The dolls were a gift from the man that ran me down. It was my own fault and I didn’t deserve the present. I was playing out with friends from across our street. Even the most cautious of parents let their children do that in the mid-1950s. A group of us girls were teasing another by banging her front gate.
‘If you do that again I’ll tell my mam,’ our friend (I don’t remember her name) said tearfully.
Aged six, and rather a ‘holy terror’ as my Nan liked to say, I slammed the gate one final time and ran into the road, directly in the path of an oncoming car. The police asked my parents if they wanted to prosecute but seeing the man (well, just a boy really) so shuck up and acknowledging that I was not completely blameless they declined. They didn’t insist I refuse the chocolates and doll set though for which I was greedily grateful. My injuries were fairly minor; although I have a huge scar on my knee and a smaller one on my chin as lifelong reminders. I was soon out playing again, if confined to the garden for quite a while. As we lived alongside a rail track I didn’t mind too much and spent a few weeks in my own individual Railway Children drama. That was when I wasn’t separating, reassembling, stacking and, most importantly, conversing with my dolls.
My eight nesting babushka - beautifully painted, complete with decreasing sized headscarf’s and aprons – remained my very favourite plaything well beyond the summer of my accident. The largest outer doll soon became somewhat scuffed and faded, not through neglect or mistreatment, but her resting place on the window ledge in direct sunlight and the continual handling took its toll.
In my teen years I calmed a little, grew out of, what would probably be referred to now, as my ADHD stage. I left school at fifteen and started work in a milliners just two days after hanging up my school hat for the final time. I had an eye for colour and a neat hand and I spent much of my spare time designing, and occasionally making up, new dresses, skirts, jackets and of course hats. My dolls played their part as I copied the designs on their aprons and scarfs. My favourite colour is green, the predominate colour on the second doll’s clothing.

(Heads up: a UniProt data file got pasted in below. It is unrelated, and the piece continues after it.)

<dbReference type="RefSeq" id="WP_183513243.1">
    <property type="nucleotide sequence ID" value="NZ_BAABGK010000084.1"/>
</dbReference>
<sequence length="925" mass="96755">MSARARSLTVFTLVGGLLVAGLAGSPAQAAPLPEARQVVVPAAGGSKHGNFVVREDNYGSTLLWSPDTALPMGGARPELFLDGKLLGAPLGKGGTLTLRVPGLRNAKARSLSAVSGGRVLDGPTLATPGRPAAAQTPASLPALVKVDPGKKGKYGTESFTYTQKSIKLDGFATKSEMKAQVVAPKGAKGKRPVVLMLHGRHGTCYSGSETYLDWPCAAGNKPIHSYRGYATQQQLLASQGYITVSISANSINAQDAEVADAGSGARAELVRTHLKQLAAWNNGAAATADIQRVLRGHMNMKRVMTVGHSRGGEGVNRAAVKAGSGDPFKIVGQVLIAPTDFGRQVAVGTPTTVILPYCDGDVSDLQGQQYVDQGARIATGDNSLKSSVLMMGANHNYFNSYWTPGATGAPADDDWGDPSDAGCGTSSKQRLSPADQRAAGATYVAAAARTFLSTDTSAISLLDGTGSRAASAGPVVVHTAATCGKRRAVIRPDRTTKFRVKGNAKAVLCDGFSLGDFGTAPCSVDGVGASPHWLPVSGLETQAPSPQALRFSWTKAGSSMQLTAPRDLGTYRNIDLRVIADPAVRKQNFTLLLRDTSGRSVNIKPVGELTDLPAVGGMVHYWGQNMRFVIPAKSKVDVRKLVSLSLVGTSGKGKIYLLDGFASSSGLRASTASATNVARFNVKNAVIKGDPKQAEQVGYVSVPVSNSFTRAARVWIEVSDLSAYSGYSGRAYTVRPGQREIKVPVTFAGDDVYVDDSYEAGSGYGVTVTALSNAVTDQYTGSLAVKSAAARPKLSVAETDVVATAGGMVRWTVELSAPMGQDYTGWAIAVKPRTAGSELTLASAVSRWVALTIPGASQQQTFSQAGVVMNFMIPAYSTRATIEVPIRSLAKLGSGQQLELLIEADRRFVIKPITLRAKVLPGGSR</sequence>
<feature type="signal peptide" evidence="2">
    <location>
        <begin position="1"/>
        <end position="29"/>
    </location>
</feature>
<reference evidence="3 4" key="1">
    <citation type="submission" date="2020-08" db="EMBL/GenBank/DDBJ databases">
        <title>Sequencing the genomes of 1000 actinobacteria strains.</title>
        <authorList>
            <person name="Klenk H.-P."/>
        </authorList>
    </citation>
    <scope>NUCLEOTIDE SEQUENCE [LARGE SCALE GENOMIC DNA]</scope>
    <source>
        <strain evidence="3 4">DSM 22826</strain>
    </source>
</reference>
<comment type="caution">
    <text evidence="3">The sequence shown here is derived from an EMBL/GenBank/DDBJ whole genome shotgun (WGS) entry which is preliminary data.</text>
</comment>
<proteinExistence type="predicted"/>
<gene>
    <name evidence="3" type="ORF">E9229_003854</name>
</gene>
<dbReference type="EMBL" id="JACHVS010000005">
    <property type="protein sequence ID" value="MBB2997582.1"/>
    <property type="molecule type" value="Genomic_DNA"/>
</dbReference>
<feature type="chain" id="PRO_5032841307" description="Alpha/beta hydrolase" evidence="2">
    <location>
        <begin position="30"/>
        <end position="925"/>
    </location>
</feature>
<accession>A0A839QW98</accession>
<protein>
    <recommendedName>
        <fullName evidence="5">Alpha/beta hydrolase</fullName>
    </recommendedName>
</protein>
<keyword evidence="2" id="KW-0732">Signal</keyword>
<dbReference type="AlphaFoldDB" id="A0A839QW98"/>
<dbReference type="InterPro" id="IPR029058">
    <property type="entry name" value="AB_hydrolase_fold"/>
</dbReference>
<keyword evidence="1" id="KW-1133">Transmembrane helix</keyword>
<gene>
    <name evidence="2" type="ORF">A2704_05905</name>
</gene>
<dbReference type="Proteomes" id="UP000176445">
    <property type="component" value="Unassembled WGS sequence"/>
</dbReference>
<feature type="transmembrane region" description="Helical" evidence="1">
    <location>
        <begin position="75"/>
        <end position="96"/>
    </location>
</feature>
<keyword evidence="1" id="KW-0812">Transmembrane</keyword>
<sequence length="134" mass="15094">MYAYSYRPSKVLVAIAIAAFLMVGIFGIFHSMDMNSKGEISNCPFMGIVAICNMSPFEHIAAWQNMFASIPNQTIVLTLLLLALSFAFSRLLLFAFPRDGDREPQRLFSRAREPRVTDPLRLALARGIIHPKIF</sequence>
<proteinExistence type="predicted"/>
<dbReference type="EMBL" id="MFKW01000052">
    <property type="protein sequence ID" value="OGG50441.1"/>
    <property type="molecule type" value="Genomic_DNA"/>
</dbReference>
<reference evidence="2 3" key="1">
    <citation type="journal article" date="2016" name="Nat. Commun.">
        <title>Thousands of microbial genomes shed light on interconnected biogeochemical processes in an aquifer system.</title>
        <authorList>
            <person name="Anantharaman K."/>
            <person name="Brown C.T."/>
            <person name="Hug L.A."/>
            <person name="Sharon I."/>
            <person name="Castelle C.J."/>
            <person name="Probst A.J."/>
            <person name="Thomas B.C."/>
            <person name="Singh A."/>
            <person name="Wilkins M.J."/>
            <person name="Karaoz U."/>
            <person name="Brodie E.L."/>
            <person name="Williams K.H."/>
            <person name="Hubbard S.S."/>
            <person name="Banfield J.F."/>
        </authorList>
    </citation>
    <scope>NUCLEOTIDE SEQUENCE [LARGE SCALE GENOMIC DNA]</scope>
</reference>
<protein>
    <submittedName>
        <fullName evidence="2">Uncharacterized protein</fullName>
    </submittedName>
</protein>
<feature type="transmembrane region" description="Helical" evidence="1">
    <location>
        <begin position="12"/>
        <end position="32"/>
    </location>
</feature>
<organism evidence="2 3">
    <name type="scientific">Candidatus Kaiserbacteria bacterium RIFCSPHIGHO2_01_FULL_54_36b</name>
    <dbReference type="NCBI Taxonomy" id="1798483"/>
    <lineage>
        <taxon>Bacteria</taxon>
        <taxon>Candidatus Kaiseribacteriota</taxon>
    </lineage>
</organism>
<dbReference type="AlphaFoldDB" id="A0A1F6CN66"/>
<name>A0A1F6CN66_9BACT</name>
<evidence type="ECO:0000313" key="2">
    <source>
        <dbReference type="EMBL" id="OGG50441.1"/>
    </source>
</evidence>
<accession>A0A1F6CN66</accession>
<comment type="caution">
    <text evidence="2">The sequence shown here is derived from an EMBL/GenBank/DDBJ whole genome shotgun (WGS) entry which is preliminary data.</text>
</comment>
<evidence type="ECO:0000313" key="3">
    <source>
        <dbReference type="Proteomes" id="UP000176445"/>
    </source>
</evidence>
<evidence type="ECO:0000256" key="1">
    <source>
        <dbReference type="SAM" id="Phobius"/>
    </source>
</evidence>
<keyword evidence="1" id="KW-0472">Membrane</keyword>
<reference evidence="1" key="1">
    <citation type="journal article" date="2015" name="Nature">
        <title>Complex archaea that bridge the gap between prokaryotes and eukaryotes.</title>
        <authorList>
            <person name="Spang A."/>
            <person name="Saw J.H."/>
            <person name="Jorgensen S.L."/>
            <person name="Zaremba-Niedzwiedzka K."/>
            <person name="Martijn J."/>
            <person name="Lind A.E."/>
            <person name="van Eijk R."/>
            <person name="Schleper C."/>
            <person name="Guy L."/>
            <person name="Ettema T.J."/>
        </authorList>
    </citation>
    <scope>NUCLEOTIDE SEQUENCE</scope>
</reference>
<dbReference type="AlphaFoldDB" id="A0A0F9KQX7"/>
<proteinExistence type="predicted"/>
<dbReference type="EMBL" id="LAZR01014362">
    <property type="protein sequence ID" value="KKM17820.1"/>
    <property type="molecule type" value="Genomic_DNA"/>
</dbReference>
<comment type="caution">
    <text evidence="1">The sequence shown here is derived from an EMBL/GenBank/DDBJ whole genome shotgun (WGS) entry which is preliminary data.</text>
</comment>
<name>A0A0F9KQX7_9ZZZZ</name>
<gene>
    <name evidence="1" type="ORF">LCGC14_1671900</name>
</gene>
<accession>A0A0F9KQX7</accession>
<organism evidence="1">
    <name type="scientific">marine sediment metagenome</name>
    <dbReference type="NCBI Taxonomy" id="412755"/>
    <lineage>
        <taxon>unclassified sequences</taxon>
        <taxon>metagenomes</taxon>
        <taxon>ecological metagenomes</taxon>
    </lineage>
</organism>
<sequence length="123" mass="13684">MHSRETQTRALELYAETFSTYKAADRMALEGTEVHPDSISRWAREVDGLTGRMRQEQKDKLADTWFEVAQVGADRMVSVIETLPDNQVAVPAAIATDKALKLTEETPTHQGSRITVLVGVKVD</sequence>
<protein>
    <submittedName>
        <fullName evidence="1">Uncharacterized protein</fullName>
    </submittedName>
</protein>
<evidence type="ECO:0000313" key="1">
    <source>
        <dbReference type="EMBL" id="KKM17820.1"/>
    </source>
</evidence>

I married at eighteen having indulged very little in the so called swinging sixties. Surprisingly shy around boys I avoided the dances and fairs my friends loved to frequent and met the one I was to marry at work. Barry worked in the stockroom and at twenty-five to my seventeen seemed both worldly wise and glamourous. Like generations before me and many to follow I thought I’d lose him if I didn’t and believed him when he said I’d be ‘safe’ if I did. The result was a daughter born five months after the wedding, at which I walked down the aisle in my elder sister’s slightly altered dress, surrounded by the disappointed faces of my family and friends.
I didn’t have much of my own in the marital home - which was actually just one room in his widowed mother’s house - just a few books, a box crammed with my designs and my dolls. ‘What are those?’ Barry sneered, as I unpacked my small box the day after our marriage. ‘Dolls at your age. You daft cow, the real thing will be here and screaming soon enough.’
I wasn’t insistent on much but saying nothing I moved aside a couple of his darts trophies so that I could arrange my dolls in descending order of size. Night after night I concentrated on them; their bright colours, the intricate design. In imagining different lives for each one I was able to take myself away from the moment as I lay silent and rigid under my husband’s persistent bulk. Two more children followed Anna, the first. She would sit on the floor quietly playing with and talking to my beloved babushka whilst I fed, changed and comforted her brothers who, from the start, were more fractious and demanding than she ever was. When I packed the dolls away at the end of each day I prayed for a better future for the children and me.
Now in my seventh decade I have many more memories of my dear dolls and so much to thank them for. My silent conversations with them gave me the strength to eventually leave and divorce Barry. Their presence comforted me when no children came along in my second marriage which ended from our mutual disappointment. They sat on my desk and encouraged me through college and a short but satisfying end of working life career when the children had grown and left. And now the eight of them have pride of place on the bookcase (my worn copy of Nesbit’s classic is there too) in my small but comfortable flat. Nearing the end – I received the diagnosis quite recently – I am more grateful than I could ever express for their presence in my own personal lifelong game of Russian roulette.